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Mental Models For a Pandemic

The dynamics of a social response

As we watch the pandemic and its consequences unfold, we see that leadership and authority are not the same things.

Disasters expose the cracks in our leadership. We also see people that display strong leadership without needing any authority.

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IDEA EXTRACTED FROM:

Mental Models For a Pandemic

Mental Models For a Pandemic

https://fs.blog/2020/05/pandemic/

fs.blog

7

Key Ideas

Understanding the world through mental models

A few months ago, the world seemed reliable, but now it is changing so fast and has so many unknown dimensions, it can be hard to try and keep up.

Mental models can help us understand the world better, especially during times of confusion. A mental model is simply a representation of how something works. It is a way to simplify complexity and provide direction for our choices.

Compounding

Compounding is exponential growth. We tend to see the immediate linear relationships in the situation, e.g., how one test diagnoses one person.

The compounding effect of that relationship means that increased testing can lead to an exponential decrease in disease transmission because one infected person can infect more than just one person.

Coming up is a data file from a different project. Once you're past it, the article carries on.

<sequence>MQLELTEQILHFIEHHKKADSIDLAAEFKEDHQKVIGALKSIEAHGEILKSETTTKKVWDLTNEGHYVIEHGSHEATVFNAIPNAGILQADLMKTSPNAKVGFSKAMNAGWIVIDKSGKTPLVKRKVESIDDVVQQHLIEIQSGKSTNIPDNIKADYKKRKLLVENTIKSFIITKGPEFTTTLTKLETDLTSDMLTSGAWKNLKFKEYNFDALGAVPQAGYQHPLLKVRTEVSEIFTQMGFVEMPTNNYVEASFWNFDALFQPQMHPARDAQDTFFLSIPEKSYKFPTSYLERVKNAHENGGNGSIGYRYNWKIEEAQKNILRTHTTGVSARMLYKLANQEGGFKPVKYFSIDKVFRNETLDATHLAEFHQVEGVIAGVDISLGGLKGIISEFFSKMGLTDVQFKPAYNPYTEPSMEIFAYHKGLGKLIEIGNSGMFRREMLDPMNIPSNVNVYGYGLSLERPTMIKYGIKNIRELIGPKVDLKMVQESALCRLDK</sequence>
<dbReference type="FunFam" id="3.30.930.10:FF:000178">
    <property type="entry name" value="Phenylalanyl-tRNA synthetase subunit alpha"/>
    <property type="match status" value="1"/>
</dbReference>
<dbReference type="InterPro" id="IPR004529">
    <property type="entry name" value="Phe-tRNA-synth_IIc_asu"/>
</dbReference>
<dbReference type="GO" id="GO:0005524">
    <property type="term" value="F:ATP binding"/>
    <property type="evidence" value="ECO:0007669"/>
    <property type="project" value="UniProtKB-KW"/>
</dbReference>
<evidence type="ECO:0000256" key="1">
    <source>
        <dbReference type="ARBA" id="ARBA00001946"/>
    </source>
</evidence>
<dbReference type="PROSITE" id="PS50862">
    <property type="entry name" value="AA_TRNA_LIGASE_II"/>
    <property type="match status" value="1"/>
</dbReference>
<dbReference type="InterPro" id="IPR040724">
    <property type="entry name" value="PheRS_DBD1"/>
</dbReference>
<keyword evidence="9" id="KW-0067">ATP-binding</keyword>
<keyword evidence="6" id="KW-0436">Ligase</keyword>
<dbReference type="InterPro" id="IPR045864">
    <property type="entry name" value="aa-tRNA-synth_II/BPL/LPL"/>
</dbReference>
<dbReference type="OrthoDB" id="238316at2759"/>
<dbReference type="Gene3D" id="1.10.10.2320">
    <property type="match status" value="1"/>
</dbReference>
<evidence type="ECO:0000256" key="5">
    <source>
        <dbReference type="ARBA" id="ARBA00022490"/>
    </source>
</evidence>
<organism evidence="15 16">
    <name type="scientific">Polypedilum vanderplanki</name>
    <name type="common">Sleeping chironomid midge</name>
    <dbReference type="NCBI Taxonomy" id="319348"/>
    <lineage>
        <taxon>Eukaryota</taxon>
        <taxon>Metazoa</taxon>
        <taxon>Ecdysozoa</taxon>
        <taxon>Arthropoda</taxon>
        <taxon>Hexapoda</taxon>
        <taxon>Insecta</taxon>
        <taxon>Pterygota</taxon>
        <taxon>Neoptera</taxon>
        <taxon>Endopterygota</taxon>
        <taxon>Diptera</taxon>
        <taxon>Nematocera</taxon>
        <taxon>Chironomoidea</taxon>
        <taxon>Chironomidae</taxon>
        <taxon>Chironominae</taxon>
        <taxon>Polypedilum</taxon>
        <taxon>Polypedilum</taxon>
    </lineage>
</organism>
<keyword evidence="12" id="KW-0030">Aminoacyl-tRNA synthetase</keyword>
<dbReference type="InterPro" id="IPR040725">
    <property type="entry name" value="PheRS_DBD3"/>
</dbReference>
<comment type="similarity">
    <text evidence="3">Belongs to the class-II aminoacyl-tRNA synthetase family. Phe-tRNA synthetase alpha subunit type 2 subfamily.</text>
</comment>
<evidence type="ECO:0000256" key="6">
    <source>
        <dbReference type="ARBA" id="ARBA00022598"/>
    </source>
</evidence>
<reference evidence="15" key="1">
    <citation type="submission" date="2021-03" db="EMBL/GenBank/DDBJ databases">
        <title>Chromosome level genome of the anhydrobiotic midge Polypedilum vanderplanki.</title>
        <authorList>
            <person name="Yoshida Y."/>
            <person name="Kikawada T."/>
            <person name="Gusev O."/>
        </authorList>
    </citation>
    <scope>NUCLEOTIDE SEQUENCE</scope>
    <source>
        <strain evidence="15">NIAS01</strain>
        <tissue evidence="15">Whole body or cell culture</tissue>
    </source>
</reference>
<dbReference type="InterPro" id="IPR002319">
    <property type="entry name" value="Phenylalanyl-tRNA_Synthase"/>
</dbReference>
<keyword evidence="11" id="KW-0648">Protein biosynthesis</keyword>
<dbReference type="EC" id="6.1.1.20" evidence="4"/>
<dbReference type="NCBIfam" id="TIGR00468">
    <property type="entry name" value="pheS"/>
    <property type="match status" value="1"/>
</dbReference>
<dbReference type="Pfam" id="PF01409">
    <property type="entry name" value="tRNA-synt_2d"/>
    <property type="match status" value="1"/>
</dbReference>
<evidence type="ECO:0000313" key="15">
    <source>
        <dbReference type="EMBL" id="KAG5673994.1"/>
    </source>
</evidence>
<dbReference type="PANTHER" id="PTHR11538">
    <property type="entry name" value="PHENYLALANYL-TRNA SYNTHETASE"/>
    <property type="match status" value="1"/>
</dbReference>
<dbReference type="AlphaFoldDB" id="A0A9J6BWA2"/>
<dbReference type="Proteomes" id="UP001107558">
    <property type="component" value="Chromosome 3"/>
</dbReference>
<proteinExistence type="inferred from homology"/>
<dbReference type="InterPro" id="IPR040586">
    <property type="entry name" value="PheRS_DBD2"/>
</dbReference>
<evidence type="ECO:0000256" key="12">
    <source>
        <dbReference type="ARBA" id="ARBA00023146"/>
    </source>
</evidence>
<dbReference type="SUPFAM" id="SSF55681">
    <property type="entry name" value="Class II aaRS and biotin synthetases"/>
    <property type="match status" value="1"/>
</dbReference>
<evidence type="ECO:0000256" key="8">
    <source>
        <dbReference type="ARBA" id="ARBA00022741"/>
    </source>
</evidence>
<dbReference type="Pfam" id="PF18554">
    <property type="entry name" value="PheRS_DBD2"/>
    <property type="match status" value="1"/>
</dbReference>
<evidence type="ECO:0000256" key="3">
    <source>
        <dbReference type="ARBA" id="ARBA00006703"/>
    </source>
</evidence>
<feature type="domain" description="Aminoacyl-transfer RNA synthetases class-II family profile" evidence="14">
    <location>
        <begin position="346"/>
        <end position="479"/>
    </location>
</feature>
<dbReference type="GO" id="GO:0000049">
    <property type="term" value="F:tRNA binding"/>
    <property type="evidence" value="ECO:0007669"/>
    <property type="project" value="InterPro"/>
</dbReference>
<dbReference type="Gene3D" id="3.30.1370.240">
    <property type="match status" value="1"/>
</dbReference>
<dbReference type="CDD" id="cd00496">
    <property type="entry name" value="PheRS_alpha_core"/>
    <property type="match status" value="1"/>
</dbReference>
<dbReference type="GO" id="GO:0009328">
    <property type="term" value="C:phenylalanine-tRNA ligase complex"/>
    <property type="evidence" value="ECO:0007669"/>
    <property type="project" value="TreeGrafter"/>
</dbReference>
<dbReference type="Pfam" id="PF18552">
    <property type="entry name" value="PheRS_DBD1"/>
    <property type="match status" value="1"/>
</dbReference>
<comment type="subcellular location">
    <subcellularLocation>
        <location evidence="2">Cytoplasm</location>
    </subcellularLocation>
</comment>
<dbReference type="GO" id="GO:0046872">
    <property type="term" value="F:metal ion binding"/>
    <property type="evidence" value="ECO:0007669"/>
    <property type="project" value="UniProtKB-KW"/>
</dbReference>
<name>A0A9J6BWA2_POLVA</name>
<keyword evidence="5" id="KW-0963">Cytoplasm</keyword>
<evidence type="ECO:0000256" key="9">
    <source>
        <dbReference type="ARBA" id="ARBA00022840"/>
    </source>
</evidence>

Probabilistic thinking

In the absence of enough testing, we need to use probabilistic thinking to make decisions on what actions to take. Reasonable probability will impact your approach to physical distancing if you estimate the likelihood of transmission as being three people out of ten instead of one person out of one thousand.

When you have to make decisions with incomplete information, use inversion: Look at the problem backward. Ask yourself what you could do to make things worse, then avoid doing those things.

Models for society

Using mental models will help in understanding the dynamics of the large-scale social response.

We are currently seeing first-order negatives (closing businesses), and 2nd- and 3rd-order positives (reduced transmission, less stress on the healthcare system.)

We need to encourage the thinking, analysis, and decision-making that considers the effects of the effects of the decisions made. Then we need to use a feedback loop. This will give us a better chance of making good decisions.

The dynamics of a social response

As we watch the pandemic and its consequences unfold, we see that leadership and authority are not the same things.

Disasters expose the cracks in our leadership. We also see people that display strong leadership without needing any authority.

Ecosystems

One quality of an ecosystem is its resilience - the speed at which an ecosystem recovers after a disturbance.

  • One factor that interferes with our collective resilience is the thin buffer of our economy. The closing of shops and business has exposed the fragile supply chains. Individuals and businesses don't have enough money saved up.
  • The other is the social ecosystem. We don't have enough medical facilities and supplies. We optimized for a narrow range of possibilities and compromised the resilience of the system.

How to move forward

  • Cooperation is a powerful way to move forward both as individuals and societies. All of us have given up some independence for access to resources provided by others.